Lyuwen Fu, Graduate Student

Columbia University

Lyuwen Fu is a Ph.D. candidate in Materials Science in Dr. Chris Marianetti's group at Columbia University. Lyuwen's research focuses on phonons and their interactions and materials properties derived from phonon interactions, including development of algorithms for such problems. These algorithms can be applied to various material systems and first-principle computations.


Dr. Firoza Kabir, Postdoctoral Research Associate

Idaho National Laboratory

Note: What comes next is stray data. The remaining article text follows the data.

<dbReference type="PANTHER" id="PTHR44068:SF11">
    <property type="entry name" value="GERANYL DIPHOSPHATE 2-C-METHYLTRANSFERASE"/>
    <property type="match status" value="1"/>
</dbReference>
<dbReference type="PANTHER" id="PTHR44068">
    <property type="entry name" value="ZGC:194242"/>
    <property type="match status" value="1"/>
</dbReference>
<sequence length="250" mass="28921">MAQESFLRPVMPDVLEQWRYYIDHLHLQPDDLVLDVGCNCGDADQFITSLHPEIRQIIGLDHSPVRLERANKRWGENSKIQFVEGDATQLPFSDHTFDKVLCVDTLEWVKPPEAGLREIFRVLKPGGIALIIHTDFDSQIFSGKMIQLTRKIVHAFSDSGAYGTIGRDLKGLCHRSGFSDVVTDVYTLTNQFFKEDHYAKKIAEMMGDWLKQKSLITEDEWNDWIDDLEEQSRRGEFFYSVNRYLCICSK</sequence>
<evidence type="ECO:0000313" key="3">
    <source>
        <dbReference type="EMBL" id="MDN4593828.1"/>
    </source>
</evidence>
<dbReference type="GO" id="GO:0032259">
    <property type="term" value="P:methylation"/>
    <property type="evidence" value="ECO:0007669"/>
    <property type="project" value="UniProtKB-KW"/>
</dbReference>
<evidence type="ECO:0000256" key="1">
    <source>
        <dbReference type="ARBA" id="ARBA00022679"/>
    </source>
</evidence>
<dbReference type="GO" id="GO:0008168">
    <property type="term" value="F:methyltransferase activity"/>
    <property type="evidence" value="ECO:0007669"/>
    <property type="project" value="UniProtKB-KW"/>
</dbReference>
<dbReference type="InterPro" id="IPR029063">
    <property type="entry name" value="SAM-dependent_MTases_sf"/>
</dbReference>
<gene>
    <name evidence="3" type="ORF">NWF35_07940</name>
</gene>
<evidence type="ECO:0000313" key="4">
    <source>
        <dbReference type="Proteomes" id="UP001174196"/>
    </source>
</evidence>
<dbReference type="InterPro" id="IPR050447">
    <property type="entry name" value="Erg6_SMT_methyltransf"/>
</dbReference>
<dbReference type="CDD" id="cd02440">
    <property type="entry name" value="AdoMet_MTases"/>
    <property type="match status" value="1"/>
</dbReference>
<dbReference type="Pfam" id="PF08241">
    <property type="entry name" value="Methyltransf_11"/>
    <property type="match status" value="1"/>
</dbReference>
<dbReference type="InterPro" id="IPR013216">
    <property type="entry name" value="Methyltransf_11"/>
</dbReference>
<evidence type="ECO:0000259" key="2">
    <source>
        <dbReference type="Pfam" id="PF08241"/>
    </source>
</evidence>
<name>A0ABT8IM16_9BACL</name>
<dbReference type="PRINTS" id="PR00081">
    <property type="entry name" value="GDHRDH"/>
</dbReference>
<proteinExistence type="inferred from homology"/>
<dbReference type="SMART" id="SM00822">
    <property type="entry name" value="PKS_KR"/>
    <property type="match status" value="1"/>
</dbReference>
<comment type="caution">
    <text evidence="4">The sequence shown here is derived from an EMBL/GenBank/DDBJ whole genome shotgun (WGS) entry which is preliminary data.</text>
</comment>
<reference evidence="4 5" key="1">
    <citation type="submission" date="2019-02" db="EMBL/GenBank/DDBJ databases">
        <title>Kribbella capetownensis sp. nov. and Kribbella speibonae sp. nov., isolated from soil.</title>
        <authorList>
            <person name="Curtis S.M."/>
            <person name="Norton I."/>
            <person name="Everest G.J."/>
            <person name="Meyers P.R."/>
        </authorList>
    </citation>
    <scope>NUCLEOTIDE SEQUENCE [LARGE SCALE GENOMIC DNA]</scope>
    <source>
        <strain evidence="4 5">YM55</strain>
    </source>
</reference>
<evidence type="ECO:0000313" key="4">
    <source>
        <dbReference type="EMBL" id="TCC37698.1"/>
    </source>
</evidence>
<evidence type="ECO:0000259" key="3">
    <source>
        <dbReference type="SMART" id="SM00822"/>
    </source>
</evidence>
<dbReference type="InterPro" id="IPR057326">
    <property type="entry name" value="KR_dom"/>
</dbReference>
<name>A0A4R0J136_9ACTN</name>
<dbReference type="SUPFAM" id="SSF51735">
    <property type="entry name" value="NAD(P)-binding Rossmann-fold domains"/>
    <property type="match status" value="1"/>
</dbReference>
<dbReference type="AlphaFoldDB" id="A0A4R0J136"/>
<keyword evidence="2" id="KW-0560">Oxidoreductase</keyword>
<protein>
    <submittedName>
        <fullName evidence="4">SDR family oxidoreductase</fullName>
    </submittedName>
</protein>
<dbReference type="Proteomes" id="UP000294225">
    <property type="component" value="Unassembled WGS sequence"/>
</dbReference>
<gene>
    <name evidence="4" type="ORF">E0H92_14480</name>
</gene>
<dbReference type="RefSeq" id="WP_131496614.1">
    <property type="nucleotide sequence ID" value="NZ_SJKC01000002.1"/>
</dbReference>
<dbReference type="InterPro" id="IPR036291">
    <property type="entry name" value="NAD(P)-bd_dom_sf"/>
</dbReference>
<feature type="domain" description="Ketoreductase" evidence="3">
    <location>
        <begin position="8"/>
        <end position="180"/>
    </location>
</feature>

Firoza Kabir is pursuing her Ph.D. in Physics from the University of Central Florida. She is currently a 3rd year graduate student working with her advisor Dr. Madhab Neupane. Her research exploits angle and time-resolved photoemission measurement techniques to unveil momentum-resolved properties of quantum materials with compelling electronic and spin properties. More specifically, her research focuses on advanced spectroscopic characterization of topological, quantum and correlated materials. Firoza has also worked on the thermal, magnetization and transport measurement of quantum materials as a summer intern at the Idaho National Laboratory.​